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2 of 2 people found the following review helpful
4.0 out of 5 stars Very funny - and brilliantly eye-opening to boot
I don't read The Daily Telegraph, so I'd never heard of Max Pemberton until I started to hear the gentle murmurings about this book. I picked it up on a whim when it arrived in a box of books at our shop, and it turned out to be well worth a read.

It's a kind of diary of Pemberton's first year as a junior doctor, fresh out of medical school, terrified, and...
Published on 18 Dec. 2009 by Miss E. Potten

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18 of 21 people found the following review helpful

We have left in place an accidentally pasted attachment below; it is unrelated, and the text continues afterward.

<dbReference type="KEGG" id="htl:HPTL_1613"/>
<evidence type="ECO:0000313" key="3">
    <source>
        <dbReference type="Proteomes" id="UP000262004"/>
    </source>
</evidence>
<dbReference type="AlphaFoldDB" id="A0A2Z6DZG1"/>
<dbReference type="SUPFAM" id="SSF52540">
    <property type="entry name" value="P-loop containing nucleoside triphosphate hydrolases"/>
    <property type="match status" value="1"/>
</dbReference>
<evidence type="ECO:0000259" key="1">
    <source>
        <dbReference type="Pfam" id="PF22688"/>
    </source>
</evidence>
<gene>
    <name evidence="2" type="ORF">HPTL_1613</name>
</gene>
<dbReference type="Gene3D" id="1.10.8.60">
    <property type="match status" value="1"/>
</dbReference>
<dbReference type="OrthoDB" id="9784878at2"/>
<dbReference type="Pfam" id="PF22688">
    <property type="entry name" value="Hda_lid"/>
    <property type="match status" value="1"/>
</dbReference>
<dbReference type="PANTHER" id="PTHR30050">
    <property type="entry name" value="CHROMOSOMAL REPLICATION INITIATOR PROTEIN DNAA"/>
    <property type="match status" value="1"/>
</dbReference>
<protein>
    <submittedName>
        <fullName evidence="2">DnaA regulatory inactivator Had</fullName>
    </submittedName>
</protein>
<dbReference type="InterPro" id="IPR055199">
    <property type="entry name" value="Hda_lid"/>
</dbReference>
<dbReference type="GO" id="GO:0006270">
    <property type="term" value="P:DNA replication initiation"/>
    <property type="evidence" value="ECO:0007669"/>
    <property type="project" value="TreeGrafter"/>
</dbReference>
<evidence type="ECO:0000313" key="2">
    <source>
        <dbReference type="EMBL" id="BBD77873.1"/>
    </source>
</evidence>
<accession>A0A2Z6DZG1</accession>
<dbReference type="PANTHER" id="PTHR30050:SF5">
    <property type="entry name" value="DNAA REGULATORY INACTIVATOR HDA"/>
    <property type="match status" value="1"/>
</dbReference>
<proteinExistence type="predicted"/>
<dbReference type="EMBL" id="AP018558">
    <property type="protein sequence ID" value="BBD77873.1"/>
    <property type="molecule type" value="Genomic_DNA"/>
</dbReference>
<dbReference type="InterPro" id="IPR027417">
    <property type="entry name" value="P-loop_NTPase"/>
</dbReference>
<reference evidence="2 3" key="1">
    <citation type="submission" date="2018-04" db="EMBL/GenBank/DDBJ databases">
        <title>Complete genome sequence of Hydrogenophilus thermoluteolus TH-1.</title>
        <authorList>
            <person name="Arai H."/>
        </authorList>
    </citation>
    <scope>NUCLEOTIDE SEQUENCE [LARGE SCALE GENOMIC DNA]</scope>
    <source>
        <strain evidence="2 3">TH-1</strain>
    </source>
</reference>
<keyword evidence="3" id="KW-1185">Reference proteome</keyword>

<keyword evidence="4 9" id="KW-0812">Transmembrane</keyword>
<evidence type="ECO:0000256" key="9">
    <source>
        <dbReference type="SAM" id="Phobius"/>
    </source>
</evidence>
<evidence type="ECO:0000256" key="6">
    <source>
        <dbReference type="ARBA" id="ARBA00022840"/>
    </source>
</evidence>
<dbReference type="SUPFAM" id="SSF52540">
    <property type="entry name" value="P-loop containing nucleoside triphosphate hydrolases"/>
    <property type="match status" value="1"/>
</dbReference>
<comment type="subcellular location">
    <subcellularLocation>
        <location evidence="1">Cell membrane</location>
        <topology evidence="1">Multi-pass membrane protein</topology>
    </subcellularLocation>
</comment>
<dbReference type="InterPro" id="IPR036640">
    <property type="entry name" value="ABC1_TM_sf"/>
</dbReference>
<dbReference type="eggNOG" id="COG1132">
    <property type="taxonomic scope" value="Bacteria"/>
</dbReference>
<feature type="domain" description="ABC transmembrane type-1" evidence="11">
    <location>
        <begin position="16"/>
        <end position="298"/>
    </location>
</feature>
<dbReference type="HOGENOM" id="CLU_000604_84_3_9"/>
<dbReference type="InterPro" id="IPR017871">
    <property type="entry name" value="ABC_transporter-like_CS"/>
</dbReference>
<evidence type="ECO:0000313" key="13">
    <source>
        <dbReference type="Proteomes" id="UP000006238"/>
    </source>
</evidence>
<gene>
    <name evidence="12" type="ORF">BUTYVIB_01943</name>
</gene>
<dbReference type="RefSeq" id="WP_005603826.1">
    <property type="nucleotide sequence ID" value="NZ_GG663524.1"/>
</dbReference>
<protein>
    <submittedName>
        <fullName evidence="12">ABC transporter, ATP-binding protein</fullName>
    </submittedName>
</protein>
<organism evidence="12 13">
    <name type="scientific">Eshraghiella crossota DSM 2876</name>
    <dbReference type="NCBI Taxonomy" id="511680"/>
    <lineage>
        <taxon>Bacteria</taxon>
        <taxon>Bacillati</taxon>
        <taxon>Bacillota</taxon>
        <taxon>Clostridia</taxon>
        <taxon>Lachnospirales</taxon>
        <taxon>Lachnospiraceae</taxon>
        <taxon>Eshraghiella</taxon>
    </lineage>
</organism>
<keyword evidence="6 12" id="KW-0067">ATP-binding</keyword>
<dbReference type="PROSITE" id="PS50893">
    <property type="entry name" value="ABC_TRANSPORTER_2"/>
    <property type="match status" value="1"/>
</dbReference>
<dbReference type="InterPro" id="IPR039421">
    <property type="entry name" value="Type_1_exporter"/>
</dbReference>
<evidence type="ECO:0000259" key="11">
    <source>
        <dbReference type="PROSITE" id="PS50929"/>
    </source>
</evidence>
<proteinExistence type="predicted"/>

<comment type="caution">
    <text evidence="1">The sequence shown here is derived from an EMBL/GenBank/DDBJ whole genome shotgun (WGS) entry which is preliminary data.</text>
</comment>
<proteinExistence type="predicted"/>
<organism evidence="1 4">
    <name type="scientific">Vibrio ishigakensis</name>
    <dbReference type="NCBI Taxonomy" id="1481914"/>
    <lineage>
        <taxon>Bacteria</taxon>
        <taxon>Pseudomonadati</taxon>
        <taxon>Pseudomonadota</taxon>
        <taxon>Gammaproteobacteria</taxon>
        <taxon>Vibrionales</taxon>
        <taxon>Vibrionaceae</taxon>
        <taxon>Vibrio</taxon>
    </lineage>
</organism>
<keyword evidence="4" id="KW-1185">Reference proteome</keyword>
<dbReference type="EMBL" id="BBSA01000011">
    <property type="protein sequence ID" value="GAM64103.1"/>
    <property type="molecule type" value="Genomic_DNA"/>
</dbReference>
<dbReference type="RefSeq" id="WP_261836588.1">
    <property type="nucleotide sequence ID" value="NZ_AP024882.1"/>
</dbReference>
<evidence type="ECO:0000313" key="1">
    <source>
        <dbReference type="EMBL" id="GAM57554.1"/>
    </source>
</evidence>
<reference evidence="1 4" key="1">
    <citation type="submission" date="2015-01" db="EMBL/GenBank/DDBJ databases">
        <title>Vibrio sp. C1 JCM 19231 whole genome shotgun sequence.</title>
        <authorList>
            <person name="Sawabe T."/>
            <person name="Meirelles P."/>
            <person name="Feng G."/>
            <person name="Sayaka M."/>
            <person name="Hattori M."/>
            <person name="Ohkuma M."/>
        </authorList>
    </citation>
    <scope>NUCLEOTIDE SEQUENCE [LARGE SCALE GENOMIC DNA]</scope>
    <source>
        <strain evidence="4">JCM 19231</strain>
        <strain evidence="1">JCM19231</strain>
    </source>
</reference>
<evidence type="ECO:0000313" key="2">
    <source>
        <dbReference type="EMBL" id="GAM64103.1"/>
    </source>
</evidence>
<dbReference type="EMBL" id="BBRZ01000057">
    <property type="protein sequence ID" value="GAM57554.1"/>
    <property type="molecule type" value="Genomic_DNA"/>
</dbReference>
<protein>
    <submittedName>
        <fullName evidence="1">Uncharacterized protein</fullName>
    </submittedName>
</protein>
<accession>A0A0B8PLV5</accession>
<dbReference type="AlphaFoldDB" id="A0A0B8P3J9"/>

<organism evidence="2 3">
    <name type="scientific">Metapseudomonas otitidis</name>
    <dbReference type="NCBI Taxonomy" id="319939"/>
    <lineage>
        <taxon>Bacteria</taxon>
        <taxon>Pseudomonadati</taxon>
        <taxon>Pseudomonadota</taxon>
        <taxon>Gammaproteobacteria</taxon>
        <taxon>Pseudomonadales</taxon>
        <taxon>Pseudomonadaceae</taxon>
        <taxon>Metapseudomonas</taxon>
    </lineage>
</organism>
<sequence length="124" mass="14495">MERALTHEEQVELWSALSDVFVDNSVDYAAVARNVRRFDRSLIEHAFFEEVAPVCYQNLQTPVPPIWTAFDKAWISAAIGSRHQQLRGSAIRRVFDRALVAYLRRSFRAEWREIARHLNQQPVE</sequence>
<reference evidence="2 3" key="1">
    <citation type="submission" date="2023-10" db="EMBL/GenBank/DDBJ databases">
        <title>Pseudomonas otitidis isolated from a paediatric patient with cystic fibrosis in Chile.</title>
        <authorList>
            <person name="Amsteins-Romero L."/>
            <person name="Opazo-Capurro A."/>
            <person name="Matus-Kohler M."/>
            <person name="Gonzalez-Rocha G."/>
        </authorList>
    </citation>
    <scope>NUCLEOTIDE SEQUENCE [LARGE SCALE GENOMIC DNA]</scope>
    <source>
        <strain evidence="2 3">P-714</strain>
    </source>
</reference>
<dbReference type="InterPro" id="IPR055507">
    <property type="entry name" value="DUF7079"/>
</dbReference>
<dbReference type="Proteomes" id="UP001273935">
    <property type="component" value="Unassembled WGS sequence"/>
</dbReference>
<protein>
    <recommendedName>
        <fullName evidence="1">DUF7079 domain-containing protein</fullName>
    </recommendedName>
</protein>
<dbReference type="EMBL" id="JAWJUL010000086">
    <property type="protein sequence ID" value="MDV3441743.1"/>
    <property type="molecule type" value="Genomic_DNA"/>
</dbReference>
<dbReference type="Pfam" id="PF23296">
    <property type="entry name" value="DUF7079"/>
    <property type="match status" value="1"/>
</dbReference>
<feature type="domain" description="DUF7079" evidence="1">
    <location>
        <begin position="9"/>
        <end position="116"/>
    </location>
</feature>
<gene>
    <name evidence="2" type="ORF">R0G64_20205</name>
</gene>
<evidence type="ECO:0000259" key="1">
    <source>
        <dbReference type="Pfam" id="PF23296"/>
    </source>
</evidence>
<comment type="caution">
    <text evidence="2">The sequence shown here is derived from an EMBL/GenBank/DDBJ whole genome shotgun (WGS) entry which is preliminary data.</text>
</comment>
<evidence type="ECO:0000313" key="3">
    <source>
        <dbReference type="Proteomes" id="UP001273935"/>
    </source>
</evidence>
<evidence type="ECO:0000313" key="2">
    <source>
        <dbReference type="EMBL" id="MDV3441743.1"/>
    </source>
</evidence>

3.0 out of 5 stars Engaging enough, but not ground-breaking
Max Pemberton has written an engaging account of his first year as a junior doctor, which I enjoyed reading, but there's something all too familiar about the trials and tribulations he runs through here. Any casual viewer of medical dramas such as "Casualty", "Holby City" , "Cardiac Arrest", "Bodies", "E.R." (etc, etc, etc) will be aware that junior doctors are...
Published on 16 Aug. 2008 by unlikely_heroine


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8 of 10 people found the following review helpful
5.0 out of 5 stars Very funny and thought provoking, 20 Feb. 2008
By 
B. Fisher (London) - See all my reviews
(REAL NAME)   
The book is hilariously, if sometimes painfully funny! At times you wonder how anybody gets through the training to be a doctor in the first place. Max highlights the feelings and experiences of a junior doctor in his first year in hospital; sometimes terrifying, sometimes rewarding - often farcical!